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In a significant move towards improving animal welfare in the egg industry, France has taken a commendable step by banning the culling of male chicks, following in the footsteps of Germany, which implemented a similar ban in 2022. This decision reflects a growing global awareness of the ethical concerns surrounding the mass killing of male chicks, a practice that has long been a dark shadow over the egg industry.

Source: NowThis News/YouTube

Under the new regulations, hatcheries are required to implement in-ovo sexing techniques to determine the sex of embryos before they hatch. This marks a crucial shift away from the traditional and gruesome practice of culling male chicks shortly after birth. The introduction of in-ovo sexing has been made possible through the integration of artificial intelligence (AI) technology.

One company leading the charge in this revolution is the German firm Agri Advanced Technologies (AAT). They employ spectroscopy, a technique that involves shining light through the eggshell to determine the sex of the embryo with a remarkable 97 percent accuracy. This method specifically caters to red hens, which constitute 85 percent of French egg production. The sex of embryos can be determined as early as the 13th day out of a 21-day incubation period, based on the development of sex-specific feather colors in red hens. The beauty of this non-invasive process is that it leaves the eggshell intact, eliminating the risk of contamination.

Other methods of in-ovo sexing, such as AI-powered magnetic resonance imaging (MRI), can be used for both brown and white eggs but are still undergoing development. Consequently, France’s ban on culling male chicks currently applies mainly to brown eggs. Invasive technologies like biomarker detection and DNA analysis are also potential methods for sex determination.

At AAT, robots play a pivotal role in the process. Employees load carts with eggs, which are then transported and unloaded by robots onto an automated assembly line. On the 13th day of incubation, the eggs are briefly illuminated from below, and AI algorithms swing into action. Computer analysis of the spectral data occurs, allowing blue suction cups to separate the eggs according to the algorithm’s directives. Female embryos are returned to the incubator to hatch a week later, while unfertilized eggs and those containing male embryos are repurposed as animal feed. AAT’s Cheggy machine can analyze a staggering 20,000 eggs per hour.

The Lohmann hatchery, a subsidiary of the EW group, situated in Vendée, western France, has already deployed two Cheggy machines and plans to install a third, with the capacity to ‘sex’ up to 60,000 eggs per hour. These hatcheries are instrumental in the supply of female chicks, which will eventually become future laying hens.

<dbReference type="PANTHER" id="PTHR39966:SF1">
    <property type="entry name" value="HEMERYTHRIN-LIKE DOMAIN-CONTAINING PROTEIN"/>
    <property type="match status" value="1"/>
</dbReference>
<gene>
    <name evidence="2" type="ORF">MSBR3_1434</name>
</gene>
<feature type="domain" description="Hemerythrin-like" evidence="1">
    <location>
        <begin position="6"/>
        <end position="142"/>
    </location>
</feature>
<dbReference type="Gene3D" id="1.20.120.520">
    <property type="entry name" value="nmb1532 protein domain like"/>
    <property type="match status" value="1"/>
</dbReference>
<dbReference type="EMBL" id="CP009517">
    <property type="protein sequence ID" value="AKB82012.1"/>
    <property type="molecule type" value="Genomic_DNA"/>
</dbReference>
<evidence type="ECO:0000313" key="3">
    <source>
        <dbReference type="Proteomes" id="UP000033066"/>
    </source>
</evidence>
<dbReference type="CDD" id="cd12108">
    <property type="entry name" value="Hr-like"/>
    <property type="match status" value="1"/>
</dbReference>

In the world of egg production, male chicks have been viewed as easily discarded. Hens can lay unfertilized eggs without the need for roosters, rendering male chicks unnecessary in this context. Historically, male chicks have been culled shortly after hatching, often through crushing, a practice that has now been banned in Germany (since 2022) and France (since 2023). Globally, approximately 7 billion male chicks are culled annually in the egg industry.

Notably, this issue does not extend to chicken meat production, where both males and females are raised together and processed before reaching sexual maturity.

While current in-ovo sexing techniques work effectively for red hens and brown eggs, additional measures are required to address the issue of white eggs. Two French hatcheries have invested in MRI-based technology from the German company Orbem to sex white hens. This method identifies the ovaries and testicles of future chicks, enabling sex sorting regardless of feather color. However, the rate of sexing is significantly lower at 3,000 eggs per hour per machine. To address this limitation, Orbem suggests installing multiple MRIs to increase sexing capacity. Even though this technology is costly, making in-ovo sexing compulsory across Europe would boost demand for sexed hens and ultimately reduce costs.

For consumers, the additional cost incurred for these ethical practices amounts to a mere three cents for six eggs, making it a small price to pay for the well-being of animals and the progress of the egg industry toward a more compassionate future. However, the compassionate thing would be to stop contributing to animal agriculture altogether!

Sign this petition to stop crushing male chicks!

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Tiny Rescue Animal Collection

Not Your Tee By Tiny Rescue: Animal Collection

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